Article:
SDSU alumnus first striked for, now donates money


Heather Mangen

Dana Dykhouse speaks about his Alma Mater with utmost respect.

His voice is filled with enthusiasm and devotion when he speaks of being an SDSU student and an alumnus.

Dykhouse, class of 1979, is one of many alumni who has given back to SDSU.

In fact, his contributions are now being recognized. He is being honored with the Distinguished Alumni award for his service to SDSU, because he makes it possible for many students to attend school.

Dykhouse is one of the founding fathers of the Jackrabbit Guarantee Scholarship program. The scholarship promises any student who scores a 24 on the ACT and keeps a GPA of 2.5 throughout college a $1,000 scholarship each year for four years.

Dykhouse and his wife personally sponsor several Jackrabbit Guarantee students.

The Guarantee is not the only way he supports students with tuition.

Dykhouse, along with the Sioux Empire Staters Club, organizes a golf tournament each year that earns money for scholarships. The club, which Dykhouse is actively a part of, is a group of alumni and friends that meet each week. At their meeting, a representative from the university attends to inform them on events at SDSU.

Dykhouse came to SDSU on a football scholarship. He felt very fortunate because his bill was always marked with a PAID stamp. Someone he never knew gave him the money, he wanted to do the same.

As part of a work-study program, Dykhouse and some of his teammates were required to clean up the stadium the day after a game.

“It was a humbling experience,” he said. “We were heroes one day and sweeping the next.”

Dykhouse was the first of his family to attend college and earn a degree. He started out as a chemistry/biology major but switched to agriculture business.

One thing that Dykhouse really enjoyed about SDSU was the personalized attention from the faculty.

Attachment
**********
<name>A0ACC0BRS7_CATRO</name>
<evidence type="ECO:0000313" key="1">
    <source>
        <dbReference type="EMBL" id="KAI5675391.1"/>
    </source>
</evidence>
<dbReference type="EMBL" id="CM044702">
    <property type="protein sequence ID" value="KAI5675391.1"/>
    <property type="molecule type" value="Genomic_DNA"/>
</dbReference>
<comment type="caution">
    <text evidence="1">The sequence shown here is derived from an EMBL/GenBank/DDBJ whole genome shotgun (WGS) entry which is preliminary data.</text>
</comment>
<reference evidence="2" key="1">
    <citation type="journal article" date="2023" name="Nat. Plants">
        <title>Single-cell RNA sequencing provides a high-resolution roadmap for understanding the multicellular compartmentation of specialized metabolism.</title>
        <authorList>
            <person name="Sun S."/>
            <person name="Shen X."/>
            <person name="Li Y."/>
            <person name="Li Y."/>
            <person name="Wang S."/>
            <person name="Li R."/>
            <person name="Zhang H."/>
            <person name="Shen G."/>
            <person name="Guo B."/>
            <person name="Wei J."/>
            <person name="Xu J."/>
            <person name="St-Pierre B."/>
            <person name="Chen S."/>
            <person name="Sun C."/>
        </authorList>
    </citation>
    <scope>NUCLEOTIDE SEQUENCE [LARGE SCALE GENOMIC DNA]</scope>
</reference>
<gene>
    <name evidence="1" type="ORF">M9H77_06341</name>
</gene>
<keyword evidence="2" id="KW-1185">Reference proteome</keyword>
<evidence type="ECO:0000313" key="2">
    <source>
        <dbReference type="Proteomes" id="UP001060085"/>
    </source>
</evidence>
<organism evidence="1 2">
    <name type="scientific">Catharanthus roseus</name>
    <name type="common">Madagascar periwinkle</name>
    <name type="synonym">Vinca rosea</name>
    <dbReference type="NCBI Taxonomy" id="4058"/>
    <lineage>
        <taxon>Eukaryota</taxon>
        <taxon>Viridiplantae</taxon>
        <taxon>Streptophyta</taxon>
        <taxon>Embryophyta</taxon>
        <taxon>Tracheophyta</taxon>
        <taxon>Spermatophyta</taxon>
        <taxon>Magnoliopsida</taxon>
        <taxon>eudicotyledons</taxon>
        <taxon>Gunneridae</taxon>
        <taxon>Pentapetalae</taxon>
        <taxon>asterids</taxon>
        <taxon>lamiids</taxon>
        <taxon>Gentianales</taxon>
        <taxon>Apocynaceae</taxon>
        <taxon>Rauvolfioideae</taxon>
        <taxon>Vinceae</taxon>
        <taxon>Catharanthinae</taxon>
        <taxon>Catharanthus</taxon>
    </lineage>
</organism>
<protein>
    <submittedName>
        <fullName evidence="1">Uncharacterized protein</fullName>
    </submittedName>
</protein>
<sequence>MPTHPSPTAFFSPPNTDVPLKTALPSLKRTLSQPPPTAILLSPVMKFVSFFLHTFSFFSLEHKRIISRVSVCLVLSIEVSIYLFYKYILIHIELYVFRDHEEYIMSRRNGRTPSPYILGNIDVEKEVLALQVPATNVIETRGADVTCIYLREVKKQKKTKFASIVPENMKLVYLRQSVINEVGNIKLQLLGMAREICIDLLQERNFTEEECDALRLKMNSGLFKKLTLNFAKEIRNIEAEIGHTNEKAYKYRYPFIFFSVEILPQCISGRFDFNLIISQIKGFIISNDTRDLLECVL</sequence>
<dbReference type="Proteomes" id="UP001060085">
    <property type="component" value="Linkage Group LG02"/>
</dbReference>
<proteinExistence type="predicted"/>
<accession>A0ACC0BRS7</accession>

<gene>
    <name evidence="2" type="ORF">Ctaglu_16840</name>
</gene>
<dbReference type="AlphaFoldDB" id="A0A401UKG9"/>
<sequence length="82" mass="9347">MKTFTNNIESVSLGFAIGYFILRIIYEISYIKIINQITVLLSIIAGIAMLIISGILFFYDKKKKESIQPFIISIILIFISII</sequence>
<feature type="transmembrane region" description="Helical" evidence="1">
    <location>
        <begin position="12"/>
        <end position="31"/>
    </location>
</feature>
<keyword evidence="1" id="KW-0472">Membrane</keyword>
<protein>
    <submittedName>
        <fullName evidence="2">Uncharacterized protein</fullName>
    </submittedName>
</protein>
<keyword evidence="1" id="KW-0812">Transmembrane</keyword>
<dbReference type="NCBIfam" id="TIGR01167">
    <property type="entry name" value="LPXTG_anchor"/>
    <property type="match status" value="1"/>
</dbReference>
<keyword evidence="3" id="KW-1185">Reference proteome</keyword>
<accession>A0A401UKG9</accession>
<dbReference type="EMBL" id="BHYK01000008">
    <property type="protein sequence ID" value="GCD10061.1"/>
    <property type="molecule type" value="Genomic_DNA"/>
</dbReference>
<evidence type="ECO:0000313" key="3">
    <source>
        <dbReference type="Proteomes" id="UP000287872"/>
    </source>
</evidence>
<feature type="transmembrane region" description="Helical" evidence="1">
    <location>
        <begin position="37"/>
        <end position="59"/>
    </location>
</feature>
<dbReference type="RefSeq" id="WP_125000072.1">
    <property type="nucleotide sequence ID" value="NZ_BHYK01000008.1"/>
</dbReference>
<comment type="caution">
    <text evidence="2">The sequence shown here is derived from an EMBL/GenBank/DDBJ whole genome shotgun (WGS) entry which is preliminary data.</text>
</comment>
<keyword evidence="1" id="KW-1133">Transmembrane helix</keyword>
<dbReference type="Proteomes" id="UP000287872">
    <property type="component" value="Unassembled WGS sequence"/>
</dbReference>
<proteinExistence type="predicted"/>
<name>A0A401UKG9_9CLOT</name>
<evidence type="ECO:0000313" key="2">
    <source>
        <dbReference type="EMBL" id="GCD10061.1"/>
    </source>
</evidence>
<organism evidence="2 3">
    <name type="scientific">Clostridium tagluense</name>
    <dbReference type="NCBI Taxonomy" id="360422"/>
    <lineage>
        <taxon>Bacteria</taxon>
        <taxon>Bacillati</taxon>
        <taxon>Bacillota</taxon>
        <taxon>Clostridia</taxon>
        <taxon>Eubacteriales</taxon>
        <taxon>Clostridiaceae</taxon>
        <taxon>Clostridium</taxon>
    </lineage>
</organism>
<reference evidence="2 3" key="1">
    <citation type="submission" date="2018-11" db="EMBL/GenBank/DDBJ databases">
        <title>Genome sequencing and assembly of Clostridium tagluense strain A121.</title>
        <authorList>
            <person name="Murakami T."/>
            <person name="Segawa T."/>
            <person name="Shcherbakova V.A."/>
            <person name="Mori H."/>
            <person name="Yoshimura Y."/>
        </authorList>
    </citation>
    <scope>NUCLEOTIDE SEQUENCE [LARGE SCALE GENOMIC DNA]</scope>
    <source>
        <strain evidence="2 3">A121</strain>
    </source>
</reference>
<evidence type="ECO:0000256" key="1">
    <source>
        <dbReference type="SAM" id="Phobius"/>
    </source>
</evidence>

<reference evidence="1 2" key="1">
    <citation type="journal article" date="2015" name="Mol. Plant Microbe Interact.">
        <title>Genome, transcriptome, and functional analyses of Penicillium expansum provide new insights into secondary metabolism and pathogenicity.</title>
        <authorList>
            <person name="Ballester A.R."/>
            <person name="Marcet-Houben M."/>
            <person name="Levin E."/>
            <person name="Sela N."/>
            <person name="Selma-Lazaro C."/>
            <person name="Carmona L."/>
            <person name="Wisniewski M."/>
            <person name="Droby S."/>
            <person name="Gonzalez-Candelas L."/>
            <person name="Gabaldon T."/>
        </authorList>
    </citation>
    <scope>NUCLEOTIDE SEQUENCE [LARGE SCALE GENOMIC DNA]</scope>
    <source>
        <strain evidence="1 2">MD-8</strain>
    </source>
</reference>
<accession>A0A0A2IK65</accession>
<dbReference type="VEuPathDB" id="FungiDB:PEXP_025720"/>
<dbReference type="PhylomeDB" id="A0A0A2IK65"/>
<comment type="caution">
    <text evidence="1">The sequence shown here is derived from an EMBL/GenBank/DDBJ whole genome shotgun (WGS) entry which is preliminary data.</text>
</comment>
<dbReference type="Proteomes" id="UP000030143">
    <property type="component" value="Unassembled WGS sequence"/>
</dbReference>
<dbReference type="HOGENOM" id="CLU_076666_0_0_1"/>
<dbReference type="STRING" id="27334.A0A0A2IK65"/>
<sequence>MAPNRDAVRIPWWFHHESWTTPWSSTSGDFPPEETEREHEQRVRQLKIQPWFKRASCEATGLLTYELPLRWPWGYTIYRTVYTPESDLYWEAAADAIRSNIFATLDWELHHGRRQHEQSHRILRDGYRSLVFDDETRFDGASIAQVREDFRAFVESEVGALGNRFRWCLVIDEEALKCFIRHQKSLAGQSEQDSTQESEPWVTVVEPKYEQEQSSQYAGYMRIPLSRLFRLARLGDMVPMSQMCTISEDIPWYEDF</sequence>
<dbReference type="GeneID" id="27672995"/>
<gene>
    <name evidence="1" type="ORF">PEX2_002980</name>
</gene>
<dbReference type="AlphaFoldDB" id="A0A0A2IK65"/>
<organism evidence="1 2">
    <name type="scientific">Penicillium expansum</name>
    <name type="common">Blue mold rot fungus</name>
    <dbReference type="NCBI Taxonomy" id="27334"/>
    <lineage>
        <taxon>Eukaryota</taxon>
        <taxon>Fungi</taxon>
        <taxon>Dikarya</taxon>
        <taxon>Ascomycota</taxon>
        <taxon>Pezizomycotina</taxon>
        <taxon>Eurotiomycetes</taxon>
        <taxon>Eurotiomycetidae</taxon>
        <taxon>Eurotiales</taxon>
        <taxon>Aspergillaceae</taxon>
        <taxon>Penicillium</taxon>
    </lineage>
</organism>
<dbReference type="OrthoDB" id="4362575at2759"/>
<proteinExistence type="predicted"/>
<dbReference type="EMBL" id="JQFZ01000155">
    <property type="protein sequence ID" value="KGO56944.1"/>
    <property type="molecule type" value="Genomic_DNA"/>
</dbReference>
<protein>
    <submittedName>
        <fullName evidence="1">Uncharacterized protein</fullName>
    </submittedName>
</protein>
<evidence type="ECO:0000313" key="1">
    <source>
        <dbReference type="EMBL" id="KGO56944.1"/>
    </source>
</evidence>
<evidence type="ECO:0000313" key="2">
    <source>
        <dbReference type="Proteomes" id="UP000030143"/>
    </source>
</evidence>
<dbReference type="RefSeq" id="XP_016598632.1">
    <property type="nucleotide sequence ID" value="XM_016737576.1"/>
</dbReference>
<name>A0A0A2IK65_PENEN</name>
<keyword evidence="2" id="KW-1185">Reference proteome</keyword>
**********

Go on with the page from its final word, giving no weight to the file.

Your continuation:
“(The best part of SDSU) is the caring nature of faculty, not only during school but they often took interest in my career,” he said.

However, Dykhouse said the best part of college, in general, was whom he met. He made long-lasting friendships and built contacts while he was in school. He also met his wife at SDSU.

One of Dykhouses’s favorite stories of college was when he ended up on the front page of the Collegian. The students went on strike because they felt not enough money was being contributed to their behalf.

A few days later his mother called wanting to know why he was on strike. His face had appeared on the front page of the college newspaper in accordance with the strike.

“Other than football, that was the only time I had been pictured in the Collegian as a striking student,” he said with a chuckle.

Being an alumnus is much easier, said Dykhouse, who is currently the president and CEO of First Premier Bank in Sioux Falls.

“All of the pressure of getting good grades is off and you can go back to campus and enjoy yourself,” he said.

Being selected as a Distinguished Alumni is an honor and a humbling experience said Dykhouse.

“My mentors are distinguished alumni, and it’s humbling to be included in the list,” he said.